Use of brackish water for the irrigation of potato crops

Faced with increasing uncertainty on freshwater supplies, this field lab explored the use of brackish water (slightly saline) in irrigation of Maris Piper potatoes

Innovative Farmers Field Lab 2020

Agriculture in eastern England is facing ever increasing pressures on freshwater resources, particularly in areas near the coast where saline intrusion of water courses is set to rise in the coming century. However, irrigation is essential not only for healthy growth, but also for control of common scab on potato tubers.

This field lab was instigated at the request of Nene Potatoes Ltd, one of whose members also hosted the trial, which was funded through the Innovative Farmers programme.

The trial measured a range of key crop yield parameter, levels of scab, and also a range of soil properties.

Brackish water irrigation

Much of the surface water (for abstraction) in the region remains brackish for large parts of the year, and there is also a shallow saline groundwater interface. If growers could utilise slightly more brackish water for irrigation, it would reduce their reliance on freshwater.  Although there is a large body of work on salinity tolerance of conventional crops, much of the literature stems from trials conducted in more arid and semi-arid parts of the world. As such, there is limited data available for looking at the salinity tolerance of typical UK potato varies in UK soils and climatic conditions.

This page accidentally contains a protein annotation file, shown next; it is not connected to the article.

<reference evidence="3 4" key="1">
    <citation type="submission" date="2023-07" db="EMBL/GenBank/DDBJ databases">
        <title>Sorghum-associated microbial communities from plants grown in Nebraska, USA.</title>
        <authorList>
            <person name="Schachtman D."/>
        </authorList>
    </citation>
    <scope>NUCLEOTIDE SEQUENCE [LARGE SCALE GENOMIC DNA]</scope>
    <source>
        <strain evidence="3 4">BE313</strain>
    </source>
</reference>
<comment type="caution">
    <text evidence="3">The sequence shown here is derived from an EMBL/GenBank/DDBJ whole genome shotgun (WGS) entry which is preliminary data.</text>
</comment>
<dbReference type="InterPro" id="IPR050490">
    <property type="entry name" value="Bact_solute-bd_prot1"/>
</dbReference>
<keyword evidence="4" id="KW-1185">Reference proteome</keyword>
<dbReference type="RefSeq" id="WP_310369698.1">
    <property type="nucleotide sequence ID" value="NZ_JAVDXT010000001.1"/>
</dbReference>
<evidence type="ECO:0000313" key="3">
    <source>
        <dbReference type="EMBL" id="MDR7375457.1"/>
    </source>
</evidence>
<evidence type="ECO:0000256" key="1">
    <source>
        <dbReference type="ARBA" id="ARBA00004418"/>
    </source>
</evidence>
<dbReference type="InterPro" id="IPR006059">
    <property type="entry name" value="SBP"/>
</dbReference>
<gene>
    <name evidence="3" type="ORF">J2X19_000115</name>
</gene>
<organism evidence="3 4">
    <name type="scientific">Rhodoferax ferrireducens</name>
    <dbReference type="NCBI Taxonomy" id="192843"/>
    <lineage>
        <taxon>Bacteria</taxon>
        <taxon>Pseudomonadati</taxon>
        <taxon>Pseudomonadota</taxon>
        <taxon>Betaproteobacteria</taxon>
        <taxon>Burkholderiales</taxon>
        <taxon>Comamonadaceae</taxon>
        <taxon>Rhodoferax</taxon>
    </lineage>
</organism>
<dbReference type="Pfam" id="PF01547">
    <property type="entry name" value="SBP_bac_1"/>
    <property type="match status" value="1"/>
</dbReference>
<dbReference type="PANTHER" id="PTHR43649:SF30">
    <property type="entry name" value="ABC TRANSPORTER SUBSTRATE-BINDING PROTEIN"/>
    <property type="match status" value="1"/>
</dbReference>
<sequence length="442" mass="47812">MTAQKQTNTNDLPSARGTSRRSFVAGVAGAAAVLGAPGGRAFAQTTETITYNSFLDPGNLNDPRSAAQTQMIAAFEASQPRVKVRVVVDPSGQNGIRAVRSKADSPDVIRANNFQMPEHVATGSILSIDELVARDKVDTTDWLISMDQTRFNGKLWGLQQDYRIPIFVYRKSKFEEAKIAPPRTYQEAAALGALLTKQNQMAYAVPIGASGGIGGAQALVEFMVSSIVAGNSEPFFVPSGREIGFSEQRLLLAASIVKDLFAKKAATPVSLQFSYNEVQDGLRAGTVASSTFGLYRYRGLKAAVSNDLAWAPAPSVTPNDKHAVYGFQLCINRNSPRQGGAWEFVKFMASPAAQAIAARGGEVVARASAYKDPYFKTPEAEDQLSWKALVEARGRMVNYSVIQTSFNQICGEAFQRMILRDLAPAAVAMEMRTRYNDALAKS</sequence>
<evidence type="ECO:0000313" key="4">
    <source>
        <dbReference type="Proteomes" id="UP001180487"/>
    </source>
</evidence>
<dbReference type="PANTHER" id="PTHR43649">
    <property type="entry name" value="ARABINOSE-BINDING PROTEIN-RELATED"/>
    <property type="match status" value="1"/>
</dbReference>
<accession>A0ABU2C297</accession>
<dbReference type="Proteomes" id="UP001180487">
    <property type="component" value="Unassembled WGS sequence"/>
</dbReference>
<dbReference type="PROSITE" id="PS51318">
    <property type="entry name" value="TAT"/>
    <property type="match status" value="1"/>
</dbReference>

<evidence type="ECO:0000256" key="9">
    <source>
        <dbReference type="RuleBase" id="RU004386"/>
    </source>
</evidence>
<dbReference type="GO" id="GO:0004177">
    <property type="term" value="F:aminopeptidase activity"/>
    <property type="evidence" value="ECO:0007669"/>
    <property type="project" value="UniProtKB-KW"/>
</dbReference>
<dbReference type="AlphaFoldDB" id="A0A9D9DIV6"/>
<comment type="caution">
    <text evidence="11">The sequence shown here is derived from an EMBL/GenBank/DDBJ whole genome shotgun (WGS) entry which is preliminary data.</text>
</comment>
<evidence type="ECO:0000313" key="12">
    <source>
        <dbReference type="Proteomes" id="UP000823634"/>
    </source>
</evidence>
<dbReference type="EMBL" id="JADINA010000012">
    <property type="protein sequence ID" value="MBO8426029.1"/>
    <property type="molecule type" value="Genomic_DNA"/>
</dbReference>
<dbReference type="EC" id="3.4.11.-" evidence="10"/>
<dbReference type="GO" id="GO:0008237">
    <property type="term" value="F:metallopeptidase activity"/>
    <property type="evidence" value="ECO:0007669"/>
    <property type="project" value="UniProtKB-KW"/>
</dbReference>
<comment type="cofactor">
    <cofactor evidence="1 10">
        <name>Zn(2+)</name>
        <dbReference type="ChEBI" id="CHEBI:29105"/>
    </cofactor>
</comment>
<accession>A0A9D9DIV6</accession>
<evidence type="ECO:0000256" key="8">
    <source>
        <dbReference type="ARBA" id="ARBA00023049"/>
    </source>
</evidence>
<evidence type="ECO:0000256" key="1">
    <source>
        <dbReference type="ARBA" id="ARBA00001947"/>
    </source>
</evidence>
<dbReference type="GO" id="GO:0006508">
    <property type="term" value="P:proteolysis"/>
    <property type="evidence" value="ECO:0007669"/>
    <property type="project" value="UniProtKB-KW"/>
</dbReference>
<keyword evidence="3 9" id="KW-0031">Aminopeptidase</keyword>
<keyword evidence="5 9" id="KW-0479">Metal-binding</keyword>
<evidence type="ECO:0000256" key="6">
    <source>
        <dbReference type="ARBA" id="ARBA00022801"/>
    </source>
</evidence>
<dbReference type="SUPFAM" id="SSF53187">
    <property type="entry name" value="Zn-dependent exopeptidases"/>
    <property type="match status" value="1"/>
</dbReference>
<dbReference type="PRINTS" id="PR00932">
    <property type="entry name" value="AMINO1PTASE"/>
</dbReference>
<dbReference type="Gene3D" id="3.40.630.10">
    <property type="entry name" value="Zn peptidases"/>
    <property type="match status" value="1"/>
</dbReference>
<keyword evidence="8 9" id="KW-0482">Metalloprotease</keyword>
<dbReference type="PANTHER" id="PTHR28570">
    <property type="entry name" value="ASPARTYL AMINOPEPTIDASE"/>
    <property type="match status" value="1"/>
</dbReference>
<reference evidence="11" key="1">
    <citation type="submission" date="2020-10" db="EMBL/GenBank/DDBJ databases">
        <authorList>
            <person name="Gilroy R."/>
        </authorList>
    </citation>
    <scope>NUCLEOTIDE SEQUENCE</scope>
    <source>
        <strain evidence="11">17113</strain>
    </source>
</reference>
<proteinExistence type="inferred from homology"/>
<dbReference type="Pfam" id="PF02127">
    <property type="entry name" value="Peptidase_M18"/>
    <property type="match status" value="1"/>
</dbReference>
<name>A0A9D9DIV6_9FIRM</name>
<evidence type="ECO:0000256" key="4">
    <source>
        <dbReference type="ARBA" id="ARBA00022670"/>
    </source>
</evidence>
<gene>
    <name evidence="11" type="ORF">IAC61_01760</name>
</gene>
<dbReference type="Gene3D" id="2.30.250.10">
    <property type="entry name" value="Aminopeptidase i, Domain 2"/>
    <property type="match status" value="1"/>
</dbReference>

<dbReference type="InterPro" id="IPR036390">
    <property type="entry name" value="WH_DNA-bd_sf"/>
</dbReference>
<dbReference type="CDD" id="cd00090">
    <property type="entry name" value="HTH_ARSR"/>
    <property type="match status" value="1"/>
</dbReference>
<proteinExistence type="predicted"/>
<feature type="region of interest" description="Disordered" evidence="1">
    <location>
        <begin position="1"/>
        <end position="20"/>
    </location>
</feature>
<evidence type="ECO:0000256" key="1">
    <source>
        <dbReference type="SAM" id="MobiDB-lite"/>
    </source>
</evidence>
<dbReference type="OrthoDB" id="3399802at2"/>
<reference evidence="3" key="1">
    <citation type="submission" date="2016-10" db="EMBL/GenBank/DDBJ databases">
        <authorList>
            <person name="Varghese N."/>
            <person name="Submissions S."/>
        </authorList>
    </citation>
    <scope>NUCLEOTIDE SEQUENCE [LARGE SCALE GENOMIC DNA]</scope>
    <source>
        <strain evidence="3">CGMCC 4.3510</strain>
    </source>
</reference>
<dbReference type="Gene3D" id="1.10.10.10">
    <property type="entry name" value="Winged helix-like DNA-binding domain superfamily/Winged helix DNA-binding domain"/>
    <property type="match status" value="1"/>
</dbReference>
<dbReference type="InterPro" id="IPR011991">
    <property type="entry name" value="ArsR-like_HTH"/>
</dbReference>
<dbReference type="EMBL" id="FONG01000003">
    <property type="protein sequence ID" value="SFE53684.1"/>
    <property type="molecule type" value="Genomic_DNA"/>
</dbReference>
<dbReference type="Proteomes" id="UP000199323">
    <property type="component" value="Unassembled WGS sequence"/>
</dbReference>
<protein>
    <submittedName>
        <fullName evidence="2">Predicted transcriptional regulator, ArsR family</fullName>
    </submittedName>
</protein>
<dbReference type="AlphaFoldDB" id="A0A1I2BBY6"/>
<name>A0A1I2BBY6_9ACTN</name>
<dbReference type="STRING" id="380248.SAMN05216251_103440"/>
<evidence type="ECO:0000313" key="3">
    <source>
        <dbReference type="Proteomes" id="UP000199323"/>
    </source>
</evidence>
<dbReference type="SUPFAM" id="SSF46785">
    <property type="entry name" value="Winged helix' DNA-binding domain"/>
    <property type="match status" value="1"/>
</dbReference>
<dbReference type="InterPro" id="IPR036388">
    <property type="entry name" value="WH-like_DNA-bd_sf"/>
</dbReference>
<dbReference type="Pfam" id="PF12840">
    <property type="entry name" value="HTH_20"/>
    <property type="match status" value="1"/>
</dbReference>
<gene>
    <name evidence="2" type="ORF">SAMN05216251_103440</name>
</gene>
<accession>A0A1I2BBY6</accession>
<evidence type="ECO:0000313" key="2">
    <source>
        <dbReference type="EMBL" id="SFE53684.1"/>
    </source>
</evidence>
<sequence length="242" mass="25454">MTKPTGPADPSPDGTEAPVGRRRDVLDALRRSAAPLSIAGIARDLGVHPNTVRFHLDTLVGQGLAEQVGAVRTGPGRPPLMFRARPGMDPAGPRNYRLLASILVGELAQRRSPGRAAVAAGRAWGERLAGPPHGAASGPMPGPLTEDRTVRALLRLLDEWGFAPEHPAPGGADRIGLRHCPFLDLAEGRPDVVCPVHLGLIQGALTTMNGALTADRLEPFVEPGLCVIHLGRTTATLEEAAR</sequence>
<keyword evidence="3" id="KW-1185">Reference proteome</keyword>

Trickle/Drip Irrigation

Trickle irrigation can be a much more efficient use of water than overhead delivery on silt soils. It could also avoid the problems of delivery into the ridge in hydrophobic soils and leaf scorch from a brackish application. In the trial  brackish water treatments were applied via drip irrigation and compared with an adjacent overhead delivery system.


The trial results showed that even at the maximum level of brackish water used (4,000 ppm), there were no impacts to crop yield measures or on the levels of common scab on tubers. Measurements of soil responses, including  penetration resistance readings, infiltration readings, and soil respiration (CO2) readings did show some contrasts between plots, although none were found to be significantly different. Soil salt levels had been reduced to pre-trial levels by the following spring. 

Read other information on irrigation or common scab

Irrigation of potato crops

Identifying blemish diseases